A Vietnamese man had to serve over 17 years in jail because of a wrongful murder conviction, leaving horrible consequences for his life and his family’s.
Huynh Van Nen, 53, was declared innocent by authorities in his hometown, Binh Thuan Province in south-central Vietnam, last month after spending 17 years and five months in prison for being wrongfully convicted of murder.
The man came back to his homeland and find out that his family had had to struggle with many challenges due to his long-time absence.
“For over 17 years, my family was broken and my children grew up without fatherly love and proper living conditions,” Nen said in tears during a public apology ceremony organized by provincial judicial agencies last week.
His 89-year-old father, despite old age, had to seek for his justice and could not have a decent sleep for nearly two decades, he added.
“My mother passed away when I was in prison, with a constant worry about my well-being before drawing her last breath,” Nen sobbed.
After more than 17 years, the innocent man returns to his hometown and witnesses the positive changes of his neighbors, except for his own house which is still shabby, he said.
Nen’s family had to suffer from poverty and many difficulties as he, the breadwinner, was behind bars; and his children had to be sent to a foster home in Ho Chi Minh City, Nen partially opened up about the problems during a recent live talk organized by Tuoi Tre (Youth) newspaper.
“The death of my mother was also kept secret from me until I was released,” Nen said, his eyes filled with tears.
Nen, now a free man, wakes up at 3:00 am every morning to help his wife prepare for the foods that will be sold later at a local market and continues with his manual labor.
The man said he has to try his best to help his wife, as she can only earn about VND100,000 (US$4.45) per day after deducting all expenses.
Locked away from the outside world for almost two decades, Nen can hardly recognize the new face of the community, saying that streets and houses in Tan Minh Commune, where he lives, are now more modern and beautiful.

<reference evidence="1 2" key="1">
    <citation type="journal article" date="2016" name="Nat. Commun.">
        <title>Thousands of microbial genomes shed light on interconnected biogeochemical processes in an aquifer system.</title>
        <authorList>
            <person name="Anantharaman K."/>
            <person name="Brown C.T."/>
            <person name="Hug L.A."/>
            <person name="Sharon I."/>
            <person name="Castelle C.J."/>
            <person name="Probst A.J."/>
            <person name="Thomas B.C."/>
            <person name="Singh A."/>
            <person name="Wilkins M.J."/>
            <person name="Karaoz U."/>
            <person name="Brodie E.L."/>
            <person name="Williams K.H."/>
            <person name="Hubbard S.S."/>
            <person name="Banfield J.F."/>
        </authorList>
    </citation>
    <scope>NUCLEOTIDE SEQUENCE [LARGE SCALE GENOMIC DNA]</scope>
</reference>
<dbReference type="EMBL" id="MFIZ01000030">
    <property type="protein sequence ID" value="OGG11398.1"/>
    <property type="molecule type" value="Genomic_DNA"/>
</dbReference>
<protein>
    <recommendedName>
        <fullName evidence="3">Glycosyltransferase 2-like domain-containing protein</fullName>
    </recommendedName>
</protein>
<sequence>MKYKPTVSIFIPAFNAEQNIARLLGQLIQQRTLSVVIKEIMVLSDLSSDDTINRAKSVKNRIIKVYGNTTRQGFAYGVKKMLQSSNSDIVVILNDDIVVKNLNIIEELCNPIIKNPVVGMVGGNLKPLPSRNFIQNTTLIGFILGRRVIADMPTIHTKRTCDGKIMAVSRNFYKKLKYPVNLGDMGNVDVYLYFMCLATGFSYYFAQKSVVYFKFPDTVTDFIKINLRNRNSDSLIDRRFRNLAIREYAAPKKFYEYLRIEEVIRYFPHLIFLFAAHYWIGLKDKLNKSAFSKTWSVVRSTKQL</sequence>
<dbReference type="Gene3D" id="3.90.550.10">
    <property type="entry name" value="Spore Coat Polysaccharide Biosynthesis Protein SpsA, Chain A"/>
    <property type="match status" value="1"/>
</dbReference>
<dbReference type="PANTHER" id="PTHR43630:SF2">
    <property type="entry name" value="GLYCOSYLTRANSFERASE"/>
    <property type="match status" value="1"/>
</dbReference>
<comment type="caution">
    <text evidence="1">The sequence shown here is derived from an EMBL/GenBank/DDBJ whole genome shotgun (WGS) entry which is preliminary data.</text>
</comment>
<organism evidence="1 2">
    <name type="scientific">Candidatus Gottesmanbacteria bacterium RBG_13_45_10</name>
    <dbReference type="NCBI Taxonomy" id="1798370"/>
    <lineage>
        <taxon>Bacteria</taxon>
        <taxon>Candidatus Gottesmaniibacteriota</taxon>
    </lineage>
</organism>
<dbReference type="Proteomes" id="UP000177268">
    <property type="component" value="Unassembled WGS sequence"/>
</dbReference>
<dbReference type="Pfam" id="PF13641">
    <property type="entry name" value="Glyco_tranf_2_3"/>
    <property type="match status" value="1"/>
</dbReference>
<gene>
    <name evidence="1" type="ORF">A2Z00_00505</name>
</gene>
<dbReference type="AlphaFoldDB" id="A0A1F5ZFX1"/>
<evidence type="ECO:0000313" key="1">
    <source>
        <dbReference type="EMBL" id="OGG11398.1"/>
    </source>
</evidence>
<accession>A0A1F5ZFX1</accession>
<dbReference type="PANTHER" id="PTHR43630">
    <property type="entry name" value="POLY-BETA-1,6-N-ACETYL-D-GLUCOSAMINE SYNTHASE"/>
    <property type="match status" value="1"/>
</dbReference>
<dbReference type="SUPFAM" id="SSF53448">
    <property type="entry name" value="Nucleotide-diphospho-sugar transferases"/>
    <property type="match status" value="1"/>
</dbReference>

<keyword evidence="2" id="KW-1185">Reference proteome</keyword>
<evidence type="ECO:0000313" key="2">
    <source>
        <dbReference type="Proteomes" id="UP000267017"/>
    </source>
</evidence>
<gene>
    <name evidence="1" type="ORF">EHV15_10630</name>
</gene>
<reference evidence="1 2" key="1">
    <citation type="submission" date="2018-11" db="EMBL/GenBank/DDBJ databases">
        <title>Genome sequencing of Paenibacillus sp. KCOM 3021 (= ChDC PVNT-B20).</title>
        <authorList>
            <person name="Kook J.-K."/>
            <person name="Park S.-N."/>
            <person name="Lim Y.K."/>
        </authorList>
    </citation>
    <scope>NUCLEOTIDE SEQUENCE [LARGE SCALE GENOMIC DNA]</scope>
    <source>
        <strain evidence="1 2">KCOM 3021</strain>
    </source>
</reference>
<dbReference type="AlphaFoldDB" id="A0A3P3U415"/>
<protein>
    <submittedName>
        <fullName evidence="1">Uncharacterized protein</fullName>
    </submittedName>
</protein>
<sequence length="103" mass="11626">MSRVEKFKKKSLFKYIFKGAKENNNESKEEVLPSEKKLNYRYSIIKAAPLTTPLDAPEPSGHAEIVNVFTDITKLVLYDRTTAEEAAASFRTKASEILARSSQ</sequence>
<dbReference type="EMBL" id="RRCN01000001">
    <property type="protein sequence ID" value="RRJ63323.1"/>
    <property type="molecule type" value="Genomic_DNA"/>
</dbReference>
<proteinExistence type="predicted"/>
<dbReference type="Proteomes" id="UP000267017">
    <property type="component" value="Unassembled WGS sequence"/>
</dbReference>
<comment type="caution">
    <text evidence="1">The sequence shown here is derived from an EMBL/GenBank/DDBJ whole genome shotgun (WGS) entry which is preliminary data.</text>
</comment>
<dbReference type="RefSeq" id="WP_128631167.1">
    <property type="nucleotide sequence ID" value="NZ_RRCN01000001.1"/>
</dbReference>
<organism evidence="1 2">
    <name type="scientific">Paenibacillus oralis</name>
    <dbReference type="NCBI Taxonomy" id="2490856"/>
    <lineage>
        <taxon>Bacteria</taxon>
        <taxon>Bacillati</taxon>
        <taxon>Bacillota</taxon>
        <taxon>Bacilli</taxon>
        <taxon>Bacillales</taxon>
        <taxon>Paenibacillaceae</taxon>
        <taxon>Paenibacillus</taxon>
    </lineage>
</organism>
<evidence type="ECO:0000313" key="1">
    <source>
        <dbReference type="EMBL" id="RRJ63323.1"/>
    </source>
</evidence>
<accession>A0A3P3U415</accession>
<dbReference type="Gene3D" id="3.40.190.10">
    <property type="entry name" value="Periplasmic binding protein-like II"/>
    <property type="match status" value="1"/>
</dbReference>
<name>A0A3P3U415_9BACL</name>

“Even the cellphones that people usually use look strange to me,” Nen added.
The man’s health has also worsened throughout the years of extreme living conditions in prison.
“Before being treated by doctors, Nen could not see clearly due to his eye problems. He might also suffer from mental illness after many years of being wrongfully convicted.” Huynh Van Truyen, Nen’s father, said.
Huynh Van Nen was arrested in May 1998 as a prime suspect in the murder of Le Thi Bong in Tan Minh Commune, Ham Tan District, Binh Thuan Province and reportedly confessed that he had committed the crime to steal her property.
Police cited Nen’s statement that he and nine of his relatives were also involved in the murder of another woman, Duong Thi My, in 1993.
In August 2000, the People’s Court in Binh Thuan found Nen guilty of murdering Bong, based on his confession, and sentenced him to life in prison, despite the man’s cry for innocence and claim that he was violently forced to confess.
Knowing the news, Nguyen Phuc Thanh, a resident of Ham Tan District, submitted a testimony saying that two of his friends, Nguyen Tho and Ho Van Viet, were the killers of Bong and told him the murder, which was ignored by the court.
After several trials related to My’s murder, the court could not connect the evidence to Nen and his relatives and announced their innocence in 2005.
All nine people were publicly apologized to and compensated, excluding Nen, as he had to continue serving his life sentence for the previous murder.
The Supreme People’s Court in 2014 suspended Nen’s life sentence and reopened the case, after many years of his friends’ and family’s relentless efforts to seek for his justice.
Nen was released on bail to receive medical treatment for his eyes on October 22 and continued to hope for his freedom.
On November 28, authorities in Binh Thuan announced an official decision to suspend all investigations into Nen’s case, putting an end to his unjust sentence.
Provincial judicial agencies organized a public apology ceremony on December 3 to say sorry to Nen, and billions of dong (VND1 billion = US$44,480) are expected to be paid to him as compensation.